Oil-rich Venezuela to import oil for first time

Faced with rapidly declining oil production in the state-owned Petroleos de Venezuela oil company (PDVSA), Venezuela, the country with the world's largest oil reserves, may be forced to start importing oil for the first time.

In an unprecedented move, President Nicolás Maduro's government plans to start importing crude oil in order to blend it with Venezuela's own crude and keep the country's overall production from falling further, according to a recently released report by Reuters news agency, citing an internal PDVSA document.

The move comes as the company scrambles to cut costs to partially solve its cash flow problems. Reuters reported that PDVSA is considering importing Algerian Saharan Blend light crude instead of costly naphtha that it has been buying since 2013 to use for its blends. These blends are made to convert the extra-heavy oil into an exportable product amid the decline in local production of medium and light crude oils previously used as diluents and delays in construction of new plants that can improve the quality of the crude.

The state-run company sent 4.99 million barrels of diluted crude oil in August to the United States -- some 166,000 barrels per day -- in 10 cargo shipments, according to Reuters trade flows data.

The Venezuelan company did not immediately answer Reuters requests for comments.

For experts and opposition leaders, the news should serve as a warning bell. 

"These imports in a country that claims to have the largest oil reserves in the world is one of the biggest contradictions," said Juan Fernandez, former CEO of planning for PDVSA, who now resides in Miami.

Opposition leaders point to after 15 years of the Bolivarian Revolution, sacrificed maintenance and expansion of the Venezuelan oil industry to take full advantage of the oil income for government programs. PDVSA does not disclose its monthly production and export volumes. 

"They have not been able to lift production," added Fernandez. "In the western region, production was approximately about 1.3 million barrels per day. Today (it) is expected to fall below 600,000."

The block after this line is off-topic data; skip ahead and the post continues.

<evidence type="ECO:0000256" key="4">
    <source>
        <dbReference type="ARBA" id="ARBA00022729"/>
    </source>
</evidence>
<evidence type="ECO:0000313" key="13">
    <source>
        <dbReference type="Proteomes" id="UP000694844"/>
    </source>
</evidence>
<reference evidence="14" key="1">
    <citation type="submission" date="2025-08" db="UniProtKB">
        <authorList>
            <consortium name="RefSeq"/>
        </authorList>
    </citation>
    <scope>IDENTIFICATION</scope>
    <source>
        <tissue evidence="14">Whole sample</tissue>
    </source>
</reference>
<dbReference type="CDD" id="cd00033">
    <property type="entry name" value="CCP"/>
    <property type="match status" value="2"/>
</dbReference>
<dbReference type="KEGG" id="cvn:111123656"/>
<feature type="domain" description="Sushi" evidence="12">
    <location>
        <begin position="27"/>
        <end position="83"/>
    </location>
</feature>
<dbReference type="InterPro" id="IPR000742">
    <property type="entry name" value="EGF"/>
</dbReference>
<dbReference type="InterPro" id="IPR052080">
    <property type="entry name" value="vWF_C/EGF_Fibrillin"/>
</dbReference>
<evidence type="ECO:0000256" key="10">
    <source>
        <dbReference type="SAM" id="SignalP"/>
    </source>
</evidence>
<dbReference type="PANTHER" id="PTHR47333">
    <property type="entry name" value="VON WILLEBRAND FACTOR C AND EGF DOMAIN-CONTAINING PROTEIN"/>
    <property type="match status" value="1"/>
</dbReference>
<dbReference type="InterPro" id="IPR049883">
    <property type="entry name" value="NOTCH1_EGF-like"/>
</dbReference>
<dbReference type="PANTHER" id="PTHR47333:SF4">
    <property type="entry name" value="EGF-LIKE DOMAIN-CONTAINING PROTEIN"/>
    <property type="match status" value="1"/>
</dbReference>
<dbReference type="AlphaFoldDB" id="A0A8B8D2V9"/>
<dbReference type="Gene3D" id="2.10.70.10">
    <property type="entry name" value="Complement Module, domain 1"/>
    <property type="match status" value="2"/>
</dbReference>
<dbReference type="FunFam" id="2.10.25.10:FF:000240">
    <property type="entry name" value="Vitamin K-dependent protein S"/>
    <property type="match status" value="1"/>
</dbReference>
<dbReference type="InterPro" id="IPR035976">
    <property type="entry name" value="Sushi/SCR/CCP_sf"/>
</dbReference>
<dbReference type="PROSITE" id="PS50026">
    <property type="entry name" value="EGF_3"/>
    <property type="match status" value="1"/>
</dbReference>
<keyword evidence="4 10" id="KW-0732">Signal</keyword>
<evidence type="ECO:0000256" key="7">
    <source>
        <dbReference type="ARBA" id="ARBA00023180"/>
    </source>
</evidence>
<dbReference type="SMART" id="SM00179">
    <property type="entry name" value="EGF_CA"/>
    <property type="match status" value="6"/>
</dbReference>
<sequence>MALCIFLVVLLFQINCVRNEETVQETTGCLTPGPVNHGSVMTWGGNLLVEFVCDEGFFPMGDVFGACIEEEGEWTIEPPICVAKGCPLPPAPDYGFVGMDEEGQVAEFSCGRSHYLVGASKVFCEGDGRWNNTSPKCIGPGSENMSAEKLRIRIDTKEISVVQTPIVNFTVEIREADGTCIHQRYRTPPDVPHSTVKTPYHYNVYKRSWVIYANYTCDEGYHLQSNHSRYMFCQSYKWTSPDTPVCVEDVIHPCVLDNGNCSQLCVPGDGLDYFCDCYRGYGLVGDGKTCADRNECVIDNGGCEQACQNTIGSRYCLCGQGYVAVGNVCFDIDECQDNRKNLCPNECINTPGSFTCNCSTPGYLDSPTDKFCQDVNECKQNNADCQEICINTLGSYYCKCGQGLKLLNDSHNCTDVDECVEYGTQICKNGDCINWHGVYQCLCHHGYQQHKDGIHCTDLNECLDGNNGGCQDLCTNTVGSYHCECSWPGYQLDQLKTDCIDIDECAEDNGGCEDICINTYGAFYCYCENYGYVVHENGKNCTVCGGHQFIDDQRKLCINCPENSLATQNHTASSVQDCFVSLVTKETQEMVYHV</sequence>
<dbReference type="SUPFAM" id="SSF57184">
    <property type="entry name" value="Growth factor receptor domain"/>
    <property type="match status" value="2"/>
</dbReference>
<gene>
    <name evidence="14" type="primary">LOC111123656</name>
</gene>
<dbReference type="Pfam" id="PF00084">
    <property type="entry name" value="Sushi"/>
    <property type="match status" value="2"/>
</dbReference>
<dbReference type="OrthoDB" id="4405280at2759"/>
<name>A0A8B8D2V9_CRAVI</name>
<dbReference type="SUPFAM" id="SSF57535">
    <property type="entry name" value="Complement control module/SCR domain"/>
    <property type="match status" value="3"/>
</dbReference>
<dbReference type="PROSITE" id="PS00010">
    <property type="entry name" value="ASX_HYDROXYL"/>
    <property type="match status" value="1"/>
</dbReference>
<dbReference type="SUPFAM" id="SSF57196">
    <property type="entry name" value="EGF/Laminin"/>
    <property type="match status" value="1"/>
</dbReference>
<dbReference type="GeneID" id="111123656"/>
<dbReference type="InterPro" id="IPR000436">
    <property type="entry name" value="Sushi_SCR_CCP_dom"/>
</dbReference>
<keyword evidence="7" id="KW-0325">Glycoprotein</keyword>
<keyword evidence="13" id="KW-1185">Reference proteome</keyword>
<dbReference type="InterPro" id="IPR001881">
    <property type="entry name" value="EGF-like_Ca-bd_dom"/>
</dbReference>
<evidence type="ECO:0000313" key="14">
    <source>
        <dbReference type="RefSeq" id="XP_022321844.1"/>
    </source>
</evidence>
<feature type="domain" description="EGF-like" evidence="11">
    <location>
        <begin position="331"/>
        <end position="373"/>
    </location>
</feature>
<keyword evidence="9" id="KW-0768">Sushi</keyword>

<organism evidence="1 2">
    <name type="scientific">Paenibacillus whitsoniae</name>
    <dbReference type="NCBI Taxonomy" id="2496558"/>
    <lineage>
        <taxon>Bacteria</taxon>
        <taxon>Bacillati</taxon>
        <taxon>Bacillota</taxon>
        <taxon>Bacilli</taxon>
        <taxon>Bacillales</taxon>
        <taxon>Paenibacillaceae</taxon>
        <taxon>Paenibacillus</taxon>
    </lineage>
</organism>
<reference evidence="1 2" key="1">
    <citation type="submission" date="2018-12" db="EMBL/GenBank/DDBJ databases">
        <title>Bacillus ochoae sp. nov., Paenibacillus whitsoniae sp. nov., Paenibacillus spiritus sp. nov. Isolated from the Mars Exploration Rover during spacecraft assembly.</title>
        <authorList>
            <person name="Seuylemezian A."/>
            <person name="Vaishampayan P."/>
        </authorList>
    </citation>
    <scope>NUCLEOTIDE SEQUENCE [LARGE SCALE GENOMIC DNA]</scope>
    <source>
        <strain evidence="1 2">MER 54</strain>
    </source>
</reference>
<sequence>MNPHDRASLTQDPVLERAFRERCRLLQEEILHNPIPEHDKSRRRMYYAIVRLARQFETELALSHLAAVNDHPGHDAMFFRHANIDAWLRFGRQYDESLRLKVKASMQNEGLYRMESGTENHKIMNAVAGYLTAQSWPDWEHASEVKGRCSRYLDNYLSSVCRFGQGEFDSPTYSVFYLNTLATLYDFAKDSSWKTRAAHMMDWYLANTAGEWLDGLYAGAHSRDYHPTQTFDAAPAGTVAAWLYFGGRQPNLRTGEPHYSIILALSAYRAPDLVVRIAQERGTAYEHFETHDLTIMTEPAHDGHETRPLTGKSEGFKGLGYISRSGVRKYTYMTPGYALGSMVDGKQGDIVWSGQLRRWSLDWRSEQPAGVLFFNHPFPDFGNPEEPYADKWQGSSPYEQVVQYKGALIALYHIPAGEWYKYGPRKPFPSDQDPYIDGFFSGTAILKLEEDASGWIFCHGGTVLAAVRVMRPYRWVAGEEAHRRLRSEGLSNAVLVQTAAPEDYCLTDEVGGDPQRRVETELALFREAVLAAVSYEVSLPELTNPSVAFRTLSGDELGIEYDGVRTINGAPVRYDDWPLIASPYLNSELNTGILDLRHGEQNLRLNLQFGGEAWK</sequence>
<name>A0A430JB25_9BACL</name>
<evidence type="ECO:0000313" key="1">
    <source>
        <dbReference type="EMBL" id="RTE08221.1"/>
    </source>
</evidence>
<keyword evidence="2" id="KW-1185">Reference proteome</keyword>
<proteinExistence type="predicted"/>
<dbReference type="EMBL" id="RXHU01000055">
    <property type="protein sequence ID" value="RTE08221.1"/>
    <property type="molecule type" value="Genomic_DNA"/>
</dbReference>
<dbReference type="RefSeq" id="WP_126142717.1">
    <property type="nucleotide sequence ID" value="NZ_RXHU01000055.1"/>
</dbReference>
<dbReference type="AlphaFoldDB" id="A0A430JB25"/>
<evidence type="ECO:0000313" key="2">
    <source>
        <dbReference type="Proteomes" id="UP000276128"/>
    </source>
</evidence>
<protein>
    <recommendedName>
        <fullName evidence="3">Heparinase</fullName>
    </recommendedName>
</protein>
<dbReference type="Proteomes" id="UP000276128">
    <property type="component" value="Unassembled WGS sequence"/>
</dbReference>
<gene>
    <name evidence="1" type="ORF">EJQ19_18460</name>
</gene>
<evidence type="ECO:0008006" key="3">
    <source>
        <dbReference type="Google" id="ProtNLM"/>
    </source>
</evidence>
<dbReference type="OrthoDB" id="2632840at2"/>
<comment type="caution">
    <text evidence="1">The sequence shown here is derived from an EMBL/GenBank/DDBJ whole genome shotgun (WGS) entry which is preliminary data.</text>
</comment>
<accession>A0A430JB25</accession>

In a recent column, Congresswoman Maria Corina Machado agreed.

"They did it," said Machado. "The country with the largest oil reserves in the world now imports oil. They ruined agriculture and fishing industries, the production of coffee, cement, tourism, steel. Everything he touches the scheme collapses. That left the oil."

Opposition leader's trial to continue Sept. 10

Opposition leader Leopoldo Lopez returned to court last week for the resumption of the trial in which he is accused of inciting violence in protests against the Venezuelan government.

Lopez was moved early in the morning, handcuffed and amid a heavy security, from the Ramo Verde military prison in the outskirts of Caracas to the court where the proceedings take place, in the center of the capital.

Lopez, leader of the Voluntad Popular party, is accused by the prosecution of "fire and damage, public incitement and conspiracy" during the Feb. 12 protest in Caracas, which resulted in the first two of the 43 deaths that occurred during the opposition protests from February to May.

The proceedings began two hours late. Four forensic detectives (CICPC) took the stand for close to seven hours as the first of more than 70 witnesses for the prosecution.

In a previous hearing, Judge Susana Barreiros disallowed the defense to present evidence in favor of Lopez.

Lopez did have the opportunity to speak, and he insisted on the political character of the trial.

"What kind of trial is this, where I cannot present evidence to defend myself," asked Lopez. "Each new session further shows the political character of this trial."

The trial will resume Sept. 10.

Follow Helena on Twitter @helepoleo